December 17, 1996 |
For an indication of what Boeing Co. is like as a corporate citizen, consider the concert hall rising up from a block-size cavity in downtown Seattle. Not only did Boeing plunk down $3 million in cash to help build the new home for the Seattle Symphony Orchestra, it also loaned an executive to serve as project director at the construction site. As an employer, too, Boeing is generous. It pays well, offers good benefits and makes all the right noises about partnering with workers.
September 7, 1996 |
McDonnell Douglas Corp. and its Machinists union Friday reached a tentative agreement to end a 3-month-old strike by 6,700 workers at the aerospace company's St. Louis plant. After bargaining for 30 straight hours Thursday and Friday, negotiators emerged with an agreement that union officials said will be submitted for ratification to the International Assn. of Machinists District 837 as early as next week.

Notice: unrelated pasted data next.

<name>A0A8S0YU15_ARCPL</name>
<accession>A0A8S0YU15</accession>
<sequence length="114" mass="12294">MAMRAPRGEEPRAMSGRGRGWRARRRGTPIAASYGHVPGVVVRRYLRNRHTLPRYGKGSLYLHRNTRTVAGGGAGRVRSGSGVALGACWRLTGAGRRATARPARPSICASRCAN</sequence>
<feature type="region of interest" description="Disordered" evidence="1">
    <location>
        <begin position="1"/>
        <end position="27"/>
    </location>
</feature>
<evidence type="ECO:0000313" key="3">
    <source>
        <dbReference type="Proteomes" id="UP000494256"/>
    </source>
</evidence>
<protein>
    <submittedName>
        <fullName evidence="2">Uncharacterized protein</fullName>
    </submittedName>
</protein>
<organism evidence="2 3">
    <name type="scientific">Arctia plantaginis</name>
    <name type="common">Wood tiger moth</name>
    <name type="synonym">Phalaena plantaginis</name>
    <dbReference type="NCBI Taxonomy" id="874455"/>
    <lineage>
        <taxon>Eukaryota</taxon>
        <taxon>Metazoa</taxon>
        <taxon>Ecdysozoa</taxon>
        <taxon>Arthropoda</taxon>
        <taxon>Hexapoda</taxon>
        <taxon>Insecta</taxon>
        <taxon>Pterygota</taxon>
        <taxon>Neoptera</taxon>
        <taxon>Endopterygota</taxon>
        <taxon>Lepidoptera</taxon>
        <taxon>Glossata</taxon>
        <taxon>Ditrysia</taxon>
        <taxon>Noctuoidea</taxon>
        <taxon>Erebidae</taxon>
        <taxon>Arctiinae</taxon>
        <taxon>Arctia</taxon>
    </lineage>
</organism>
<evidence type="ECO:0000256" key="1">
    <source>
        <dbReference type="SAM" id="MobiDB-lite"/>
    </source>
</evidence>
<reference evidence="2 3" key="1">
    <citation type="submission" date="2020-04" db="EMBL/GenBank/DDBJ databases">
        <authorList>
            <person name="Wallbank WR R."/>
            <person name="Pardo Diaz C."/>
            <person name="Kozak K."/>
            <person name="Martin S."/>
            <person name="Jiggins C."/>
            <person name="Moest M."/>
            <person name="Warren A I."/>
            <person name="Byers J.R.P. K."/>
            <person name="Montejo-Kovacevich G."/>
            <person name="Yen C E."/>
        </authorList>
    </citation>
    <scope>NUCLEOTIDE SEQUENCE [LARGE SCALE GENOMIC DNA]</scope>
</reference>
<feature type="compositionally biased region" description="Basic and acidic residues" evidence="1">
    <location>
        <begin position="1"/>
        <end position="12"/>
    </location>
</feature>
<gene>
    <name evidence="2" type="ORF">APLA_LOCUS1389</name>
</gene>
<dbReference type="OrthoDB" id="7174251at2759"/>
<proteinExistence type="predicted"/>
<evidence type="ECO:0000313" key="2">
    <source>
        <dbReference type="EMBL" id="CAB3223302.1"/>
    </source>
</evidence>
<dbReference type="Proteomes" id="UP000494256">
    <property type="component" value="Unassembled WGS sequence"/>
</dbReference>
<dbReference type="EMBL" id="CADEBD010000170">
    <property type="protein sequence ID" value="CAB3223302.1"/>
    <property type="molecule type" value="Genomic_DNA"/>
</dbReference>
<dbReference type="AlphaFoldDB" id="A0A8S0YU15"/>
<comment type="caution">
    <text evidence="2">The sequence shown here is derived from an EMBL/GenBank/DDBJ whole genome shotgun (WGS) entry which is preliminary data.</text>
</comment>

May 20, 1996 |
McDonnell Douglas Corp. machinists authorized a strike that could start next week after their union failed to reach agreement on a new contract with the aerospace and defense company. Members of the International Assn. of Machinists and Aerospace Workers union, which represents 6,700 at the company's aerospace division based in St. Louis, authorized the strike after the company failed to submit a new contract proposal.
December 14, 1995 |
American workers are winning a few battles lately in the long-term war to keep aerospace industry jobs from flying off to foreign lands. The most recent example is the four-year labor contract that Boeing union machinists approved late Wednesday, by an 87% majority, after a 69-day strike. Although it is based on the understanding that new foreign customers will demand that some production be performed on their own soil, the pact also is designed to prevent an exodus of jobs overseas.